Men are neither so happy in marriage as fancy hopes, nor so unhappy as it fears. I knew my second wife but little before our marriage. We learned to know each other and accommodate ourselves to one another afterwards. What men dream about harmony of minds is not practicable. My wife, for example, is truly pious, and yet we live united. Indeed, I should not like her not to be so. That quiet faith gives women a special charm. I have two fine, healthy boys, a well-ordered household, and may say that I live happily."
"You know I respect and honor Olympia," said Oldenburg, "but I must advise you against a union with her. I interfere in the affair most unwillingly, and would give it up now, if I did not know your enviable power of keeping yourself pure and uninfluenced by all opposition. Let yourself be dissuaded. It is not Olympia's first love affair. The first dew of heaven is gone, her lips have already kissed others, her heart has already throbbed for another, and—you must not be angry with me for saying it—what you feel for her is not true love; otherwise you could not possibly act with this peaceful equanimity."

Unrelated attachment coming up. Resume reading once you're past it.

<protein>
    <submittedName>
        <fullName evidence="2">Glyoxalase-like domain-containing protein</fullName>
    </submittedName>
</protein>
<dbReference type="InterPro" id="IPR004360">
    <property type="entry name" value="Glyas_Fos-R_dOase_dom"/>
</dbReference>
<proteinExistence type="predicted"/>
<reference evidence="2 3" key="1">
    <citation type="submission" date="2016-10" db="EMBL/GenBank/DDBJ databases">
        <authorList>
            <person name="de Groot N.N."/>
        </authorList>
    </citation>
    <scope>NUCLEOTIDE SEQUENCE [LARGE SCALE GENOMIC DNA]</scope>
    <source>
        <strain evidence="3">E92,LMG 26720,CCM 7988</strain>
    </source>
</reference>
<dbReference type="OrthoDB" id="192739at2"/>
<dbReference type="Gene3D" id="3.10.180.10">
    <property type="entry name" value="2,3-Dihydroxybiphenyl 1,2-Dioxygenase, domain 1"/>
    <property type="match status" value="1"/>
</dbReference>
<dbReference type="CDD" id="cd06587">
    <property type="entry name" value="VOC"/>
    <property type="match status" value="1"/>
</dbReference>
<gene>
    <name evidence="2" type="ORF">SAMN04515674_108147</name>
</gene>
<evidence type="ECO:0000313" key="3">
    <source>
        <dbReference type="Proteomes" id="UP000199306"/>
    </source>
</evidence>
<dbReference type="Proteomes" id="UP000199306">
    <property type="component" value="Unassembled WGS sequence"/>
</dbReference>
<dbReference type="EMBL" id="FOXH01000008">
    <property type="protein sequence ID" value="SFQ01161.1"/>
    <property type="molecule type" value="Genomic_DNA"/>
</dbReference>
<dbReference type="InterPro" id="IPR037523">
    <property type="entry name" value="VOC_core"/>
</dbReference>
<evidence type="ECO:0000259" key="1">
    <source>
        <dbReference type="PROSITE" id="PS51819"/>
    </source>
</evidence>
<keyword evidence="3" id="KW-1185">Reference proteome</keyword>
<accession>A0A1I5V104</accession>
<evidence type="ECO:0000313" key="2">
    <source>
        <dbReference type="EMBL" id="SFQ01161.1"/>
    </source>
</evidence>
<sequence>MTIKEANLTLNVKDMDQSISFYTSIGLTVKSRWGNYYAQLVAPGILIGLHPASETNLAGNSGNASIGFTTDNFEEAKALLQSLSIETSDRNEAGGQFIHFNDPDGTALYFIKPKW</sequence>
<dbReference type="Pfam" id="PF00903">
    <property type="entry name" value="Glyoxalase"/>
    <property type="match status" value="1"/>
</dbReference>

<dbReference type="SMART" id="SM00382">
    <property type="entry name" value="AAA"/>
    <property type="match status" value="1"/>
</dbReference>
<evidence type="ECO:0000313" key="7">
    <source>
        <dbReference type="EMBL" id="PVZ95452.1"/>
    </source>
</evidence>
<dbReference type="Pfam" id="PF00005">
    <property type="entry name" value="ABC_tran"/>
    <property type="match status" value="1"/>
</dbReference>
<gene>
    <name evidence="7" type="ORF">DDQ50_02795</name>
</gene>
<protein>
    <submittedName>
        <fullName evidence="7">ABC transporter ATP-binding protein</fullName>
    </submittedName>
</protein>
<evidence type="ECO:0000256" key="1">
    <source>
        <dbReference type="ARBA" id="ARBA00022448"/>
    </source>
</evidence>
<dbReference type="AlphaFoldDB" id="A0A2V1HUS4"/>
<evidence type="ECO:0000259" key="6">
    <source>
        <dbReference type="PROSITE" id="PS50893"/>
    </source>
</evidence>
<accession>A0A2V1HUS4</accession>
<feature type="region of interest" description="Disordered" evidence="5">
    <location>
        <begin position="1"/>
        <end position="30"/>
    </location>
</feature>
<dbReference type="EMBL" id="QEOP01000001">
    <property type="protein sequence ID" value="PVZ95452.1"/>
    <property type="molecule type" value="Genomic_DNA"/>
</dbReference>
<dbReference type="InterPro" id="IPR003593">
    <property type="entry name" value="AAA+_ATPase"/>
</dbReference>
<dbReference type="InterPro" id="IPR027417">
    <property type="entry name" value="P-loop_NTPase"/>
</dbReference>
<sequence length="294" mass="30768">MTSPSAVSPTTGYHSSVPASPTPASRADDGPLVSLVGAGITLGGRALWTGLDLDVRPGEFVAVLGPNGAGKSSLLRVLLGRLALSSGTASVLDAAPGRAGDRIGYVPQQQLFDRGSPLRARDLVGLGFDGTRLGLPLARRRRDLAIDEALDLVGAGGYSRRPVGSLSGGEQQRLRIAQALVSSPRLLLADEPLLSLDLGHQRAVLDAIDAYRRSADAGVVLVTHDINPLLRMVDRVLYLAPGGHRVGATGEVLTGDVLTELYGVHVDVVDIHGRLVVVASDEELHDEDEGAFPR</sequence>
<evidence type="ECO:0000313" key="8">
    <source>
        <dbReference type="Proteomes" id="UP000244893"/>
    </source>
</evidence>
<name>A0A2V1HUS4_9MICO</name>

"I must, however, repeat," replied Spinoza, "that there is nothing truly desirable which reasonable deliberation cannot comprehend as thoroughly and more permanently than enthusiasm and unrestrained passion."